For the FreeDieting Calorie Calculator, I set the activity level to ‘Daily (intense) or Twice Daily’ whenever I’m in school. I’m walking 20,000 steps a day plus working out on top of that. That’s a lot of activity.

I’m assuming that your goal is to gain muscle, so that’s where protein intake comes in. Try to aim for around 1 gram per pound of body weight. So for me, I weigh 120 pounds and I aim to eat 120-130 grams of protein a day.

Once I get that daily calorie number, I usually round it up or down to the nearest 100 and plug that in as my goal calories in MyFitnessPal. From there I’ll move around the macro percentages to hit the protein number that I need and then manipulate the others until it reaches 100%.

No matter what your goals are (lose fat or gain muscle) you want to keep that protein number the same. So let’s say the calculator tells me I need to eat 2,000 calories a day, here’s what my breakdown would look like:

  • Protein: 125 grams
  • Carbs: 250 grams
  • Fat: 56 grams

If you don’t have MyFitnessPal and still want to know your macro breakdown, IIFYM does a great job of figuring out what your numbers should be.

Just like anything in life, if you want it enough, you’ll make time for it. I know how it feels to finish up a day of class and work and be exhausted and not want to do anything else but eat dinner and go to bed.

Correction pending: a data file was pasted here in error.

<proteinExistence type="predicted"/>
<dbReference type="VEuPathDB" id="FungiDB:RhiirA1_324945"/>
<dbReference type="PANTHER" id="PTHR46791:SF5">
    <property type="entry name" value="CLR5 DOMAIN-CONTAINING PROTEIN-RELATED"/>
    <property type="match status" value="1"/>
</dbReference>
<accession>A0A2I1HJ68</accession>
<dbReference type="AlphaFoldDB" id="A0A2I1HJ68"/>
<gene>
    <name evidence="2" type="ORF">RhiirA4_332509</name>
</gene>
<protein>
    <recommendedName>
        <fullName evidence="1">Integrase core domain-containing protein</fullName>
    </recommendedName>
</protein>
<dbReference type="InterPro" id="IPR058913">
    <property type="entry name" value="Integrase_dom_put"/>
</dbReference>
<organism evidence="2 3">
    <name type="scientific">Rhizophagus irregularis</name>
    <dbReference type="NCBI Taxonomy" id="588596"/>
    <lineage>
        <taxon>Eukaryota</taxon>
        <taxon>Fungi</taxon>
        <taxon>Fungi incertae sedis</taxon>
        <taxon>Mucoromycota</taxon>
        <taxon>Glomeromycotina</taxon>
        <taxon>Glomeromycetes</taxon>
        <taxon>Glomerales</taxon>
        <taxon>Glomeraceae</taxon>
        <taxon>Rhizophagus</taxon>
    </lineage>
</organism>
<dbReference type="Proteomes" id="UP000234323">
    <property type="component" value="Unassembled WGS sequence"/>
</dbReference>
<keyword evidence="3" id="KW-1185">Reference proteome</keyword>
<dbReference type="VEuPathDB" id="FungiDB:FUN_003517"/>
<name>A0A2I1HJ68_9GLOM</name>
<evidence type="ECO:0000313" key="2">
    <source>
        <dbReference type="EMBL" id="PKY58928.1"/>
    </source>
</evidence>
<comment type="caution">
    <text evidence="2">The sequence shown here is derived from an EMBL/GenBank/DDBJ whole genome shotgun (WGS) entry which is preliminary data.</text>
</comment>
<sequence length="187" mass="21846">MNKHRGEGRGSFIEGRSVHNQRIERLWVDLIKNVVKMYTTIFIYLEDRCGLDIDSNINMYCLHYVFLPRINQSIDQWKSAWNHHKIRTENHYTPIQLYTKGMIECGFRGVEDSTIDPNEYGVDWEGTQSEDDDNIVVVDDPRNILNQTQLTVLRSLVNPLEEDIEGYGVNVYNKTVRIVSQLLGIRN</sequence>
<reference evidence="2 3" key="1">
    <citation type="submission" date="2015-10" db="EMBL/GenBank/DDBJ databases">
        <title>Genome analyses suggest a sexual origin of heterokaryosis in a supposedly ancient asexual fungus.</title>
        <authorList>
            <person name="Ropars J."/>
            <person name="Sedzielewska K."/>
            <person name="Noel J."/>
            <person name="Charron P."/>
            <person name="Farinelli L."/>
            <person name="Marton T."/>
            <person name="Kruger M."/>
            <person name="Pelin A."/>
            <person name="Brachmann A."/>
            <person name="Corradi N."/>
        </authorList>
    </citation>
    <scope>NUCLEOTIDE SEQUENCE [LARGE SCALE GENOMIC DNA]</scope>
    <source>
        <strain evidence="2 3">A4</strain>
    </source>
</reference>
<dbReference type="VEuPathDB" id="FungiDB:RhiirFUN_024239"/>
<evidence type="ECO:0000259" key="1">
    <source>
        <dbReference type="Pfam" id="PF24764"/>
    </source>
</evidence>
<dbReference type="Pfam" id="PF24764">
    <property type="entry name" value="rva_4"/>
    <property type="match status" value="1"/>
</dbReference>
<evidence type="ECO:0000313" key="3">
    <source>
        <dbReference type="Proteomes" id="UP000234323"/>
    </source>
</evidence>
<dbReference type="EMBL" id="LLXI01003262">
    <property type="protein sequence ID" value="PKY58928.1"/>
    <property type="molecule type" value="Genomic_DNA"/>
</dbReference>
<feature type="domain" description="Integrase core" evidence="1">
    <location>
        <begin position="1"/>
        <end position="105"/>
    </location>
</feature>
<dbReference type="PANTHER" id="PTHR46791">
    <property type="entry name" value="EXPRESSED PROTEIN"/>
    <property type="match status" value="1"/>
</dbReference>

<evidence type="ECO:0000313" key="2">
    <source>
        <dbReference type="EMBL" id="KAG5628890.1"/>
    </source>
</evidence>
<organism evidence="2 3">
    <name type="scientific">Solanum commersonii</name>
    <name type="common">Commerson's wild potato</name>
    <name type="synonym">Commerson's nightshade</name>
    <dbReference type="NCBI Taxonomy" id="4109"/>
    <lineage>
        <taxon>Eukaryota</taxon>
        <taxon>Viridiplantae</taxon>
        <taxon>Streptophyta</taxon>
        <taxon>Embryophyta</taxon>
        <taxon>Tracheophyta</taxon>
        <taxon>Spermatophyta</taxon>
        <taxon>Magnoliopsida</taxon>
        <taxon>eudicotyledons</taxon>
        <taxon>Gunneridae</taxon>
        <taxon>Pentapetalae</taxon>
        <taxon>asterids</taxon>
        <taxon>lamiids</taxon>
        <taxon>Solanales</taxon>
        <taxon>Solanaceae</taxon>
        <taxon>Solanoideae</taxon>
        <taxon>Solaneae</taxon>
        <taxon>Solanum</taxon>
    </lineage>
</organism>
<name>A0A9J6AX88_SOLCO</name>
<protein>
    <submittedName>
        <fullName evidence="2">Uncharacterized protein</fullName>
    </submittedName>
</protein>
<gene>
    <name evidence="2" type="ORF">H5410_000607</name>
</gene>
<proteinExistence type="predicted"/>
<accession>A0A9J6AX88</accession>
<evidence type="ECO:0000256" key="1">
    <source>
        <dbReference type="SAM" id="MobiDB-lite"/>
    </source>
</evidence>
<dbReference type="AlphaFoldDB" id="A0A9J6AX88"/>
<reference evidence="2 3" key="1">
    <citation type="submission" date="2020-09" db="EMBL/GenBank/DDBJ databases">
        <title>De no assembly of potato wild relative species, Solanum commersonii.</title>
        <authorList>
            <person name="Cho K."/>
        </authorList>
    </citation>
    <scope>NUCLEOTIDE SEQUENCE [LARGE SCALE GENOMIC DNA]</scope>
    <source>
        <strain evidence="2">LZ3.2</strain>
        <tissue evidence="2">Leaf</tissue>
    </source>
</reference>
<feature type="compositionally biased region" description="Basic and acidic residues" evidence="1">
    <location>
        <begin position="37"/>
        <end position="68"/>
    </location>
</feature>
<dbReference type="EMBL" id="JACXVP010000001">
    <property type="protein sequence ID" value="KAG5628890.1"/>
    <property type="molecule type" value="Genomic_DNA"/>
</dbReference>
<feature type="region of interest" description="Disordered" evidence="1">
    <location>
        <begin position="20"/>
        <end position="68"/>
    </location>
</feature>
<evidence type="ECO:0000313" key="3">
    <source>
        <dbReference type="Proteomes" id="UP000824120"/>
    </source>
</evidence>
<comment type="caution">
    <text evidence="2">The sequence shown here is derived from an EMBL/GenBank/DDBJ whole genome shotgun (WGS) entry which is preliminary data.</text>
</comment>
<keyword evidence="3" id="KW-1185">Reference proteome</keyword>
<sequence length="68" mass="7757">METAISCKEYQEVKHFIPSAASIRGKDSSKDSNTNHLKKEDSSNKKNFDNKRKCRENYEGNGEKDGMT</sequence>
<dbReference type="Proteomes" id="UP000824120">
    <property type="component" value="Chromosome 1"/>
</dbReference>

My first suggestion is to put on your workout clothes and just go. The hardest part about working out is just getting to the gym. If you make it that far, you’re golden.

Maybe working out after school and after work just isn’t in the cards for you, and I totally get that! Try going to the gym in the mornings. Yes it’s hard to get up at 5 AM to go to the gym, but you’ll feel so much better throughout the day. It’s nice to get it out of the way first thing and not have to worry about it for the remainder of the day. Granted you’re probably going to have to go to bed a little earlier, but it’s all worth it.

Or maybe going to the gym in the AM is not your thing and you’re too tired after a long day, but do you have an hour or so in between your classes? Oh you do?

BINGO that’s when you should hit the gym.

You don’t need 2 hours for the gym. Get in and out in 45 minutes. Keep your rest times short, keep that heart rate high, and you’ll have an epic workout.

RELATED: How to Actually Get to the Gym This Semester


~abigail gray

  • Isabelle

    This was a really helpful post!! I’m starting to get back into weight training and I couldn’t agree more with everything you’ve stated! Can’t wait for more posts like these!


    • Thank you!! You have to keep me updated on your weight training journey!

  • Thank you so much for answering my question! As a total beginner to the gym, this whole post was extremely helpful!

    Lauren //

    • Thank you for submitting a question! Let me know if you have any more questions or want help trying to figure out a split that works well for you! I’d be glad to help 🙂

  • I love posts like this! I would love if you did a post about workouts for people who always just to the elliptical (AKA me every time i’m in the gym haha). My gym at school has limited machines and I never know which ones to use, how many reps or how much I should be lifting and whatnot!

    paige / eyeliner wings & pretty things

    • Okay awesome idea! But what kinds of things would you want to see in that? Like a beginner workout routine, an explanation of how to create a workout , a dumbbell only workout?

      • Definitely a beginner routine and tips on creating a workout! I always have trouble with knowing where to begin, it’d be cool to have a workout that incorporates the familiar (ie: elliptical and floor moves) while introducing some unfamiliar moves and machines 🙂